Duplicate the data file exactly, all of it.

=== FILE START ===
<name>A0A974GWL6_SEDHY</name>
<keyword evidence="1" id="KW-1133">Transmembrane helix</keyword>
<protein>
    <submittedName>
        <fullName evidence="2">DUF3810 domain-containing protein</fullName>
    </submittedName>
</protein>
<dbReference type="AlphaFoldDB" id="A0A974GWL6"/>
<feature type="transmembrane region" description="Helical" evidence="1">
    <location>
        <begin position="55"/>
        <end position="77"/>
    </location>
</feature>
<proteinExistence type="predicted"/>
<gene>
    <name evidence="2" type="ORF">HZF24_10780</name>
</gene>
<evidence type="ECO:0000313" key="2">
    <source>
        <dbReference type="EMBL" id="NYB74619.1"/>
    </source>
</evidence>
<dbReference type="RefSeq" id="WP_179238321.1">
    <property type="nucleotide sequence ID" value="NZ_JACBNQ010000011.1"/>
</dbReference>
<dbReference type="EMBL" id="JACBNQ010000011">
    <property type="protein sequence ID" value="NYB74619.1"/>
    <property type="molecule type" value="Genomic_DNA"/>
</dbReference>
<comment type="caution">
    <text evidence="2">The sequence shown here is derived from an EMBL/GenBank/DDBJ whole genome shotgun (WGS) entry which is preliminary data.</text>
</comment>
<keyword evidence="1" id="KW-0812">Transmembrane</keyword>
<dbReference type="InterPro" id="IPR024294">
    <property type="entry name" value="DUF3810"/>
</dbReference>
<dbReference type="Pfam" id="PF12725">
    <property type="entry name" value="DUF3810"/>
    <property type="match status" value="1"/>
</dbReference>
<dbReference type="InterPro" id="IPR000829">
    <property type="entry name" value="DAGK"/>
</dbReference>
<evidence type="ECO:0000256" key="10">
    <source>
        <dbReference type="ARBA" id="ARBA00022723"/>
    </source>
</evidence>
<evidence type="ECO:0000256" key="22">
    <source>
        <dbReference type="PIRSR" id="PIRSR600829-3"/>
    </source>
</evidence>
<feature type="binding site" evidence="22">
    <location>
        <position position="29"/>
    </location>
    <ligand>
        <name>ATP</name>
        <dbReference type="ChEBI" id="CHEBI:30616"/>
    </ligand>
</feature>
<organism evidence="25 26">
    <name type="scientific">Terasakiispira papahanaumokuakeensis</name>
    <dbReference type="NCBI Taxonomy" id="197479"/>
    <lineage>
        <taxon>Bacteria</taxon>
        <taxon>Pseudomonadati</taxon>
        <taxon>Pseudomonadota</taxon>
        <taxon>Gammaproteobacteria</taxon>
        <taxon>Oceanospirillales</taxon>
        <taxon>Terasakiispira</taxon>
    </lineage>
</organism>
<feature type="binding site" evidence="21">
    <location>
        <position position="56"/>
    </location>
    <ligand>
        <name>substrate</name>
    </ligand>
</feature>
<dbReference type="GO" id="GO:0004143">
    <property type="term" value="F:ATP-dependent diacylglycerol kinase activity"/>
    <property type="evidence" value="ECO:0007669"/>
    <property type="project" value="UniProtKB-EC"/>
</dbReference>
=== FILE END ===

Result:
<name>A0A974GWL6_SEDHY</name>
<keyword evidence="1" id="KW-1133">Transmembrane helix</keyword>
<protein>
    <submittedName>
        <fullName evidence="2">DUF3810 domain-containing protein</fullName>
    </submittedName>
</protein>
<dbReference type="AlphaFoldDB" id="A0A974GWL6"/>
<feature type="transmembrane region" description="Helical" evidence="1">
    <location>
        <begin position="55"/>
        <end position="77"/>
    </location>
</feature>
<proteinExistence type="predicted"/>
<gene>
    <name evidence="2" type="ORF">HZF24_10780</name>
</gene>
<evidence type="ECO:0000313" key="2">
    <source>
        <dbReference type="EMBL" id="NYB74619.1"/>
    </source>
</evidence>
<dbReference type="RefSeq" id="WP_179238321.1">
    <property type="nucleotide sequence ID" value="NZ_JACBNQ010000011.1"/>
</dbReference>
<dbReference type="EMBL" id="JACBNQ010000011">
    <property type="protein sequence ID" value="NYB74619.1"/>
    <property type="molecule type" value="Genomic_DNA"/>
</dbReference>
<comment type="caution">
    <text evidence="2">The sequence shown here is derived from an EMBL/GenBank/DDBJ whole genome shotgun (WGS) entry which is preliminary data.</text>
</comment>
<keyword evidence="1" id="KW-0812">Transmembrane</keyword>
<dbReference type="InterPro" id="IPR024294">
    <property type="entry name" value="DUF3810"/>
</dbReference>
<dbReference type="Pfam" id="PF12725">
    <property type="entry name" value="DUF3810"/>
    <property type="match status" value="1"/>
</dbReference>
<dbReference type="InterPro" id="IPR000829">
    <property type="entry name" value="DAGK"/>
</dbReference>
<evidence type="ECO:0000256" key="10">
    <source>
        <dbReference type="ARBA" id="ARBA00022723"/>
    </source>
</evidence>
<evidence type="ECO:0000256" key="22">
    <source>
        <dbReference type="PIRSR" id="PIRSR600829-3"/>
    </source>
</evidence>
<feature type="binding site" evidence="22">
    <location>
        <position position="29"/>
    </location>
    <ligand>
        <name>ATP</name>
        <dbReference type="ChEBI" id="CHEBI:30616"/>
    </ligand>
</feature>
<organism evidence="25 26">
    <name type="scientific">Terasakiispira papahanaumokuakeensis</name>
    <dbReference type="NCBI Taxonomy" id="197479"/>
    <lineage>
        <taxon>Bacteria</taxon>
        <taxon>Pseudomonadati</taxon>
        <taxon>Pseudomonadota</taxon>
        <taxon>Gammaproteobacteria</taxon>
        <taxon>Oceanospirillales</taxon>
        <taxon>Terasakiispira</taxon>
    </lineage>
</organism>
<feature type="binding site" evidence="21">
    <location>
        <position position="56"/>
    </location>
    <ligand>
        <name>substrate</name>
    </ligand>
</feature>
<dbReference type="GO" id="GO:0004143">
    <property type="term" value="F:ATP-dependent diacylglycerol kinase activity"/>
    <property type="evidence" value="ECO:0007669"/>
    <property type="project" value="UniProtKB-EC"/>
</dbReference>